Dave Allen, fresh from his knockout win versus Lucas Browne, will take on David Price on 20th July 2019 – and we’ve compared two completely different careers which share one parallel, both of their stories have been defined by single punches.
If you had to pick two fighters who have had two completely different careers and opposite trajectories to bet against fighting each other in the boxing betting, Price and Allen would likely be your picks.
Price came roaring on to the scene, knocking out all the beer cans propped up in front of him, winning his first 15 fights (12 by knockout). After a long amateur career, he was thought to be the next big thing in the heavyweight scene.
Dave Allen on the other hand was a late entrant to the professional boxing scene, only taking part in his first professional fight at 20 years old after a really short and uninspiring amateur career. Whilst he’s never been heralded as the next big thing, he’s developed a massive following on social media and become a cult figure in the boxing scene.
Whilst there is a drastic difference between how they got on to the scene, Price’s star has since faded, disappointing losses mixed with a questionable chin has seen him move from world level down to a rebuilding job. Whilst Allen was picking up fights early in his career he had no business even considering. Since then, he’s put together an impressive run and Price’s downward trajectory has met with Allen’s upward trend and they are now matched up in what is seen as a winner-takes-all shot at a world title.
What has dominated both of these guys’ recent careers though are one punch finishes, wins from Allen and losses from Price:
David Price – 1 Punch Losses
Tony Thompson I
Price was matched up with Thompson as another potential scalp to add to his list. Thompson was at the ‘end’ of a long career and Price was expected to steamroll him – shock ensued when Thompson caught Price with a shot that rattled his head in the second round and sent him to the canvas.
Tony Thompson II
Price wanted redemption in their second fight and was actually on course to winning, he knocked Thompson down in the second round and it looked like normal service would be resumed. Fast forward a few rounds and it seemed as if Price had slowly started giving up looking for the stoppage and was keeping Thompson at range.
That was until, of course, Thompson caught Price with another heavy shot to the head to send him to the canvas. Price actually beat the count but as he was staggering around the ring, the referee called off the fight.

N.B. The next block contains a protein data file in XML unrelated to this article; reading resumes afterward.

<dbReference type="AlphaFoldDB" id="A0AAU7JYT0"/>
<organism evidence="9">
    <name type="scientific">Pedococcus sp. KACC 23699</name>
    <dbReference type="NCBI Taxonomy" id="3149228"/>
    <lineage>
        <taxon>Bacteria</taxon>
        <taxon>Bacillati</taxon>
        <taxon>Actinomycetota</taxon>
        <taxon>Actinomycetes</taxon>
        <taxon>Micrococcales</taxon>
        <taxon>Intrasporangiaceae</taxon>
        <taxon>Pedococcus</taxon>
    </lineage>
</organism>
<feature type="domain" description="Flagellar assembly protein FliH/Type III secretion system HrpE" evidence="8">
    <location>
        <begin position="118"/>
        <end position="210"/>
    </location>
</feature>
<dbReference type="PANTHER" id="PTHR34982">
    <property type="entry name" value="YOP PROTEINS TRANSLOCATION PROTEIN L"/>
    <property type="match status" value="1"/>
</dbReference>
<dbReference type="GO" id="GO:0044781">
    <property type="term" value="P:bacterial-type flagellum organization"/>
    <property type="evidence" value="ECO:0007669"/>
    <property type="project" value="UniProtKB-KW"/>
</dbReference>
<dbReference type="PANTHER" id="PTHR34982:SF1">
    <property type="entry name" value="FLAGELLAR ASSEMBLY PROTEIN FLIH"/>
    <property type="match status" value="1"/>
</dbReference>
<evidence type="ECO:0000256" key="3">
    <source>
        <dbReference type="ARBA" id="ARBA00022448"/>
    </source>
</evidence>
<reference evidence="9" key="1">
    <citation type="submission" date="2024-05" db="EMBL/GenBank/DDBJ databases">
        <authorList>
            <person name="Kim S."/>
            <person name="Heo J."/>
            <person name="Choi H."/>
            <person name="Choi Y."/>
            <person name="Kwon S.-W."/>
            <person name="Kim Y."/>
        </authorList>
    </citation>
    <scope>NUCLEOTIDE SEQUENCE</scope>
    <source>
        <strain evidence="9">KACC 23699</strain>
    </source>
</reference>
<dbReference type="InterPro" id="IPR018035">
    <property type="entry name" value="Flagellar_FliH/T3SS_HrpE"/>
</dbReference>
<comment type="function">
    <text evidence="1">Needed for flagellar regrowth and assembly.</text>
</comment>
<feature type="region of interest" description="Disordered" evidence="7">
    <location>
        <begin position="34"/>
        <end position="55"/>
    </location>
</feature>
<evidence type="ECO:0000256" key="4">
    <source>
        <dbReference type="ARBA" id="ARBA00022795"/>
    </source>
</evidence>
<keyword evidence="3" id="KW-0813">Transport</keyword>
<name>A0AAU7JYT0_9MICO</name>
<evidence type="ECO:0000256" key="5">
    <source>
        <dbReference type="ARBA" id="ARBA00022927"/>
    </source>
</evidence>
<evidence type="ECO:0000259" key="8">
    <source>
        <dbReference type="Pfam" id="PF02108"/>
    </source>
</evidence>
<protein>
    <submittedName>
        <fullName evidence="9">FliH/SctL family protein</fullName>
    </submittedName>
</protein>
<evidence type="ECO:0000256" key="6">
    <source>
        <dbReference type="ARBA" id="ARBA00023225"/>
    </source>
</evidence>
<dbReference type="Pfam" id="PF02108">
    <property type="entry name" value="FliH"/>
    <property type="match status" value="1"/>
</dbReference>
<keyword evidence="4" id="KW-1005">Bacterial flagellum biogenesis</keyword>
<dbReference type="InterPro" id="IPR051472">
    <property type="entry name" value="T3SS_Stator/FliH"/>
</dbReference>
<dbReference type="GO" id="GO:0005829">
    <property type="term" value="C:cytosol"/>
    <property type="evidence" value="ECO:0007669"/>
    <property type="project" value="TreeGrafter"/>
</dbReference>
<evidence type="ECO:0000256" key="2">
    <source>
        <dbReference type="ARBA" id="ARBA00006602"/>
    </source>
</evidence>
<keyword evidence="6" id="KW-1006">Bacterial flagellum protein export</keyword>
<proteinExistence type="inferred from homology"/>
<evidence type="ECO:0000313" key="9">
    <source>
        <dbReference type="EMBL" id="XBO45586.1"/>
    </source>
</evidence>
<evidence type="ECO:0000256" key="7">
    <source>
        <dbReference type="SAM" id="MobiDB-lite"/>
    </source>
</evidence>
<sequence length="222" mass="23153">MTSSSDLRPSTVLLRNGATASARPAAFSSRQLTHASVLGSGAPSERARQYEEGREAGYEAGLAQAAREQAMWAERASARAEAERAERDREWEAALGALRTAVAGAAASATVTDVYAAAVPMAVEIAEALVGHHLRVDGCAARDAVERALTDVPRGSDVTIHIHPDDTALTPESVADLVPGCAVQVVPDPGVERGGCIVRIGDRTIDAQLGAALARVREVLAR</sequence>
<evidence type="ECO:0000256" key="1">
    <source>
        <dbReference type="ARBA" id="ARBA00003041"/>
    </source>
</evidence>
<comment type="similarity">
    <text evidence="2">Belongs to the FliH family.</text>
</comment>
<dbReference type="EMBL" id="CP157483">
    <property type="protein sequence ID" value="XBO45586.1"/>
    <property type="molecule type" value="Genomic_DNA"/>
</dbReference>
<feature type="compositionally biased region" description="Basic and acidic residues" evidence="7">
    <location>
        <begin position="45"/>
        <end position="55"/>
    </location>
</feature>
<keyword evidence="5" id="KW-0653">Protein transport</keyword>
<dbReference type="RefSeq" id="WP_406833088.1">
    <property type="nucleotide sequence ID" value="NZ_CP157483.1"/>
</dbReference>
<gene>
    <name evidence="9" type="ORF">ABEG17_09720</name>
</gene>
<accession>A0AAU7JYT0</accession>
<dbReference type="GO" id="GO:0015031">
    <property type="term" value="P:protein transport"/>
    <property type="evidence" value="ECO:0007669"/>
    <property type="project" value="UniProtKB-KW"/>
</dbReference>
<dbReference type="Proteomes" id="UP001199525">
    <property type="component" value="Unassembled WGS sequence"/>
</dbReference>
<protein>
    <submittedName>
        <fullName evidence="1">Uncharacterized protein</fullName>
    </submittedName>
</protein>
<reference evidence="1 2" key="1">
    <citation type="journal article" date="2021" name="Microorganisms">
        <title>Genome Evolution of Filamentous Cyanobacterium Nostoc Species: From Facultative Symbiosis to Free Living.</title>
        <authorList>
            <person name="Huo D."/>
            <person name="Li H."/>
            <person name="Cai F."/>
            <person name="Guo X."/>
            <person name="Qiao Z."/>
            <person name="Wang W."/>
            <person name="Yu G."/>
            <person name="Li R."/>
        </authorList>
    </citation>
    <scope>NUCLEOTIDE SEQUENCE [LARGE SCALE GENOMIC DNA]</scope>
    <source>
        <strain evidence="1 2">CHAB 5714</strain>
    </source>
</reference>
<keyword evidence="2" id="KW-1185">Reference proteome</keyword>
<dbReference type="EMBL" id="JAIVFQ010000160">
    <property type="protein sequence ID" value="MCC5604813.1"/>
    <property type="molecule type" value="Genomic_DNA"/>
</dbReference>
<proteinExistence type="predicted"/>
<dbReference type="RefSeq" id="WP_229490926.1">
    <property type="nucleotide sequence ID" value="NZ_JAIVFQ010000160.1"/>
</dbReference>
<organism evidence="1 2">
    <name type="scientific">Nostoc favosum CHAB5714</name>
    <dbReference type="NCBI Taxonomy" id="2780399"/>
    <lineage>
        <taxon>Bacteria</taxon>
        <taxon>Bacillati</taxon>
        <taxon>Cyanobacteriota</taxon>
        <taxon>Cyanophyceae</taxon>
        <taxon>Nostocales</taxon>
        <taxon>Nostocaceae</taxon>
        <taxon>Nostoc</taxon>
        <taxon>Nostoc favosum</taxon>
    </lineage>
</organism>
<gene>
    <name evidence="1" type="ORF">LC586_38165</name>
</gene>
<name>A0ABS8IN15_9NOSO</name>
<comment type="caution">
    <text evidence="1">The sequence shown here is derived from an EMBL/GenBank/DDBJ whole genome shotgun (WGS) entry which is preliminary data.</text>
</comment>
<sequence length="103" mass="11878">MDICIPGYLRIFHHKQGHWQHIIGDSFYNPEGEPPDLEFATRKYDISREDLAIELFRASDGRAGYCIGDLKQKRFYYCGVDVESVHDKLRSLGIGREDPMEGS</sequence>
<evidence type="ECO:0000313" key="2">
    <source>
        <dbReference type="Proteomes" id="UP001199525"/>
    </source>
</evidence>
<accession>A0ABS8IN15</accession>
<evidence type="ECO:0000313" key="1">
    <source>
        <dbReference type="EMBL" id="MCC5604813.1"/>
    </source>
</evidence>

Price spent his time after the Thompson double-header trying to rebuild his career and he was doing an ok job, not pulling up trees but going about his business in a decent way. That led him to being given a fight against the supremely durable Povetkin.
It felt as though this was a carbon copy of his Thompson fight, he landed some good shots, nearly had Povetkin down until he was caught with a thundering punch, dropped his hands and gifted Povetkin space to pick a spot on his cranium and he was out before he hit the canvas.
Dave Allen – 1 Punch wins
So after a few fights Dave shouldn’t have been anywhere near, (think Luiz Ortiz, Tony Yoka and Dillian Whyte), Allen began clawing his way back into contention for decent fights, but standing in his way was Nick Webb. Webb isn’t world level, nor upper-British level, and someone Allen should have had no problem in dispatching. Of course, Webb dominated a scruffy fight until the 4th round when he landed an absolute haymaker on the chin of Webb, resulting in a KO win.
After dispatching Webb, Samir Nebo and Ariel Bracamonte, Allen got his wish, a blockbuster showdown with former titlist Lucas Browne. Going in to this fight Allen was the underdog and that was clearly apparent too when the fight got underway. Browne’s superior skills kept Allen at a distance and carved him to pieces at will.
Fast forward to the third round and Dave threw a right to the nose of Browne, breaking his nose, and fired a left hook to the body which sent the massive Aussie tumbling to the canvas and unable to make the count.
Fairly evidently, it looks as though this fight is going to be settled by a single punch, the only question left unanswered is whether it’s going to be thrown by Allen or by Price.